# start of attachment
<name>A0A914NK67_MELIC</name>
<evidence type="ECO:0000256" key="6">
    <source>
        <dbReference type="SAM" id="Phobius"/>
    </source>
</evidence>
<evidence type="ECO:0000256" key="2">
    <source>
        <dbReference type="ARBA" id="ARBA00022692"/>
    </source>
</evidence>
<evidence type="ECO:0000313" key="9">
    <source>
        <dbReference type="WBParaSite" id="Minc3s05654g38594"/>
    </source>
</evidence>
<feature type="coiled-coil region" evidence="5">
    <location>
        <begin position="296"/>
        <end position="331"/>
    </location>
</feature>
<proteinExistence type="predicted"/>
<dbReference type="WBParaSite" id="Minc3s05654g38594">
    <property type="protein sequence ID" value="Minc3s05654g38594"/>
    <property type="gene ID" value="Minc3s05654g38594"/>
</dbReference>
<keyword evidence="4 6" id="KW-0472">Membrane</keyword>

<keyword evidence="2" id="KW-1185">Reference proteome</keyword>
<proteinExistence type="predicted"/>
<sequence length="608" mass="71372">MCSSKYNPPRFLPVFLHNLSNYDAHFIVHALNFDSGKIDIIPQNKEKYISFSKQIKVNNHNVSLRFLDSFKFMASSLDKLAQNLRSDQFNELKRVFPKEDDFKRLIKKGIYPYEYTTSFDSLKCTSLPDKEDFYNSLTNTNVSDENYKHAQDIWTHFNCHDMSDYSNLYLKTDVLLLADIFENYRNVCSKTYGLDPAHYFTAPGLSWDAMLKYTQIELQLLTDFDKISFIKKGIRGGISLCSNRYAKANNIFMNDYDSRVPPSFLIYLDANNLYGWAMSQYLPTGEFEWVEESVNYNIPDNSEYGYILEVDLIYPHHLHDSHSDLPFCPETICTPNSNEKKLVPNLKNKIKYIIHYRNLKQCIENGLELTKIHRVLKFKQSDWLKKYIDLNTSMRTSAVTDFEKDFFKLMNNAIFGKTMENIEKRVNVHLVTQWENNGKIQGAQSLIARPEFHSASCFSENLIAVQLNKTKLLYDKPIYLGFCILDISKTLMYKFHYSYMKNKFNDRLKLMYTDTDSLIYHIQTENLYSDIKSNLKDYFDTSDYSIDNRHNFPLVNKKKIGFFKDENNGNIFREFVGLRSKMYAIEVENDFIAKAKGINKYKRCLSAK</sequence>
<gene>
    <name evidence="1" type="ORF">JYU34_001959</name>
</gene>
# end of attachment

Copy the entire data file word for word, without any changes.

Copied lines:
<name>A0A914NK67_MELIC</name>
<evidence type="ECO:0000256" key="6">
    <source>
        <dbReference type="SAM" id="Phobius"/>
    </source>
</evidence>
<evidence type="ECO:0000256" key="2">
    <source>
        <dbReference type="ARBA" id="ARBA00022692"/>
    </source>
</evidence>
<evidence type="ECO:0000313" key="9">
    <source>
        <dbReference type="WBParaSite" id="Minc3s05654g38594"/>
    </source>
</evidence>
<feature type="coiled-coil region" evidence="5">
    <location>
        <begin position="296"/>
        <end position="331"/>
    </location>
</feature>
<proteinExistence type="predicted"/>
<dbReference type="WBParaSite" id="Minc3s05654g38594">
    <property type="protein sequence ID" value="Minc3s05654g38594"/>
    <property type="gene ID" value="Minc3s05654g38594"/>
</dbReference>
<keyword evidence="4 6" id="KW-0472">Membrane</keyword>

<keyword evidence="2" id="KW-1185">Reference proteome</keyword>
<proteinExistence type="predicted"/>
<sequence length="608" mass="71372">MCSSKYNPPRFLPVFLHNLSNYDAHFIVHALNFDSGKIDIIPQNKEKYISFSKQIKVNNHNVSLRFLDSFKFMASSLDKLAQNLRSDQFNELKRVFPKEDDFKRLIKKGIYPYEYTTSFDSLKCTSLPDKEDFYNSLTNTNVSDENYKHAQDIWTHFNCHDMSDYSNLYLKTDVLLLADIFENYRNVCSKTYGLDPAHYFTAPGLSWDAMLKYTQIELQLLTDFDKISFIKKGIRGGISLCSNRYAKANNIFMNDYDSRVPPSFLIYLDANNLYGWAMSQYLPTGEFEWVEESVNYNIPDNSEYGYILEVDLIYPHHLHDSHSDLPFCPETICTPNSNEKKLVPNLKNKIKYIIHYRNLKQCIENGLELTKIHRVLKFKQSDWLKKYIDLNTSMRTSAVTDFEKDFFKLMNNAIFGKTMENIEKRVNVHLVTQWENNGKIQGAQSLIARPEFHSASCFSENLIAVQLNKTKLLYDKPIYLGFCILDISKTLMYKFHYSYMKNKFNDRLKLMYTDTDSLIYHIQTENLYSDIKSNLKDYFDTSDYSIDNRHNFPLVNKKKIGFFKDENNGNIFREFVGLRSKMYAIEVENDFIAKAKGINKYKRCLSAK</sequence>
<gene>
    <name evidence="1" type="ORF">JYU34_001959</name>
</gene>